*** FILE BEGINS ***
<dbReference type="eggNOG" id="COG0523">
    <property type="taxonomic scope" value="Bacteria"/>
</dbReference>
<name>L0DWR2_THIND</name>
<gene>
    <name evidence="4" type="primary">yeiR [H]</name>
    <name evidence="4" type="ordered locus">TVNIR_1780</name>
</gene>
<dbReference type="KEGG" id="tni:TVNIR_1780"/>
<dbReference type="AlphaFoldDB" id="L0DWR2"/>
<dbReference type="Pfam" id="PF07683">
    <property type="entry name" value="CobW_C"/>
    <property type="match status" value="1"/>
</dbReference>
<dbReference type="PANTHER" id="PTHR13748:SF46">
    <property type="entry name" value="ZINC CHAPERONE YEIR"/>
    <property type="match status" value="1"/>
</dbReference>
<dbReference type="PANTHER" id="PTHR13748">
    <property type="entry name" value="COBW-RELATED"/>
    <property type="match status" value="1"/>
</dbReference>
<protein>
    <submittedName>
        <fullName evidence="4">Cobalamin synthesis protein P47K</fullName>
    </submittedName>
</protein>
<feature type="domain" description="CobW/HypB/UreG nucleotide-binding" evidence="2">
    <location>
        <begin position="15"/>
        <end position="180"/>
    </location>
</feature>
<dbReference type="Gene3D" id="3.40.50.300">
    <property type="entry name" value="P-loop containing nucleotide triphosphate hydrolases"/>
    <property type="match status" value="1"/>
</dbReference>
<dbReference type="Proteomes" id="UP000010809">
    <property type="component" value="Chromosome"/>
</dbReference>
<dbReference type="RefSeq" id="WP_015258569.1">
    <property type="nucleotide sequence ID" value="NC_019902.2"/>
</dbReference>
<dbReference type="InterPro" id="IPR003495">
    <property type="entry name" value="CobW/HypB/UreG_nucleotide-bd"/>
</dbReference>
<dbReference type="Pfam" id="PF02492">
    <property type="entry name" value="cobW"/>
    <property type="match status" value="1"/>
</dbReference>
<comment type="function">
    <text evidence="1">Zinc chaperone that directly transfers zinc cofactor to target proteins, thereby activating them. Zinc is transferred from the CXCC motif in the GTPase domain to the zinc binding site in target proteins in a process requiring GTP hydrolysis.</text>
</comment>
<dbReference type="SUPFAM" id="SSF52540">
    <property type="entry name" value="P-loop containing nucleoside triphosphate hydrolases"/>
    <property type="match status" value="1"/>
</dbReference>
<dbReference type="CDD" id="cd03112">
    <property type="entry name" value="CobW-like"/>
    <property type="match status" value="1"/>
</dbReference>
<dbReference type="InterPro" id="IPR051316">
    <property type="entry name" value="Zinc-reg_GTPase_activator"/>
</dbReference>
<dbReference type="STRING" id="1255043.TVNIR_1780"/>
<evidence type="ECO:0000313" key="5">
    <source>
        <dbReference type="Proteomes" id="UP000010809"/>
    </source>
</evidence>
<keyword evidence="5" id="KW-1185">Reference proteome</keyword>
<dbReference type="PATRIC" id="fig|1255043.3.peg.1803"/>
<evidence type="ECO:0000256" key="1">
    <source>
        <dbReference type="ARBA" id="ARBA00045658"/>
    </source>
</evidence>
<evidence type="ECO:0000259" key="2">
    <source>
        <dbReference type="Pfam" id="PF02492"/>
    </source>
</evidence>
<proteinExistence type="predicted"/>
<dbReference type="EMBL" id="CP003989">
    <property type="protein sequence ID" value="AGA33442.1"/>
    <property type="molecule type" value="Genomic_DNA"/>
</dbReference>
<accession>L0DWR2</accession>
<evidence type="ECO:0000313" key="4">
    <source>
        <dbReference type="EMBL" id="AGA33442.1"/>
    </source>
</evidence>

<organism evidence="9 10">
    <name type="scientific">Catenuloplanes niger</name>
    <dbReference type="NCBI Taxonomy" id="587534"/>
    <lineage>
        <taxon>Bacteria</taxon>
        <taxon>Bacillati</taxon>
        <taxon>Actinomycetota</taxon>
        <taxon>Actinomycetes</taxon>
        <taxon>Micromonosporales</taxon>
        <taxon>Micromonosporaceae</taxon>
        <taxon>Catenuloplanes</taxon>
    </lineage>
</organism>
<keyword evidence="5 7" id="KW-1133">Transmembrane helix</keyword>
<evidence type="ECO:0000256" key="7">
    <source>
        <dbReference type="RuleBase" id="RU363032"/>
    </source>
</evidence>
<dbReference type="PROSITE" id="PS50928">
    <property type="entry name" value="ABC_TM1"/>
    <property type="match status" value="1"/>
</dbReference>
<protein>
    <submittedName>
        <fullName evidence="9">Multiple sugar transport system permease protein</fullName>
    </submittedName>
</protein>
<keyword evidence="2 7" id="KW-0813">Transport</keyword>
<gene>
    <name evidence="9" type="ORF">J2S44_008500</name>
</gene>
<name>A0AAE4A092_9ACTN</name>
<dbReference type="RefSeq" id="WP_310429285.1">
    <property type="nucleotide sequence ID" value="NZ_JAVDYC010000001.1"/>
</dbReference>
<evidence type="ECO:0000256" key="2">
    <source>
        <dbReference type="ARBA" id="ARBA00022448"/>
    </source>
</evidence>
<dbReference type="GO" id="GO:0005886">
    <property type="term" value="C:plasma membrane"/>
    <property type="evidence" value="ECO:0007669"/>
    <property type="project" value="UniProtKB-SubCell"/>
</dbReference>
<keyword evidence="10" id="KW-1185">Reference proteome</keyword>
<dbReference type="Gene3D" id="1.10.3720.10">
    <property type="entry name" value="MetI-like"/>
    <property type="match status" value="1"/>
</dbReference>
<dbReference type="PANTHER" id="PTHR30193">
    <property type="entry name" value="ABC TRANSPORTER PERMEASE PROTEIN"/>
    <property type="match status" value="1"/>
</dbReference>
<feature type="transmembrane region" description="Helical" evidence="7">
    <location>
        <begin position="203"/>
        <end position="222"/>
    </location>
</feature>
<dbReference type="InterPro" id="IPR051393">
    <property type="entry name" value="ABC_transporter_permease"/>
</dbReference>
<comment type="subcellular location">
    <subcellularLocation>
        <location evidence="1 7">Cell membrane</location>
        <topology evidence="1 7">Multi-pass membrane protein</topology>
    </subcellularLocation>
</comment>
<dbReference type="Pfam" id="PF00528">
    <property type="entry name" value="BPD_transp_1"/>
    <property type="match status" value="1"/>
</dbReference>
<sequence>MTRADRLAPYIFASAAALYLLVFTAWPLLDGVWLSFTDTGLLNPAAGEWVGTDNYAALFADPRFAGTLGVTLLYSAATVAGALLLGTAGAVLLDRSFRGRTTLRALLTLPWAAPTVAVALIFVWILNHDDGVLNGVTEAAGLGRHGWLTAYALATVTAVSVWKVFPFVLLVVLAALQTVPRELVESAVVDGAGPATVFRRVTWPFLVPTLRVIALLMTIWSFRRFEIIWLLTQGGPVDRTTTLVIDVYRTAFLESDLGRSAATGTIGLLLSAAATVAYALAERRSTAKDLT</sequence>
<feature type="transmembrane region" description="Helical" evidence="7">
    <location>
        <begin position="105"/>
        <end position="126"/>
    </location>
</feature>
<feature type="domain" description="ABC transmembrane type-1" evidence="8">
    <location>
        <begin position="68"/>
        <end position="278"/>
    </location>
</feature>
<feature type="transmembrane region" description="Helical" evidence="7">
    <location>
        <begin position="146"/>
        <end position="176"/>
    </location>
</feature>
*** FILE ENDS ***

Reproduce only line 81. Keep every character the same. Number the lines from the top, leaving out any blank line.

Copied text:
    </source>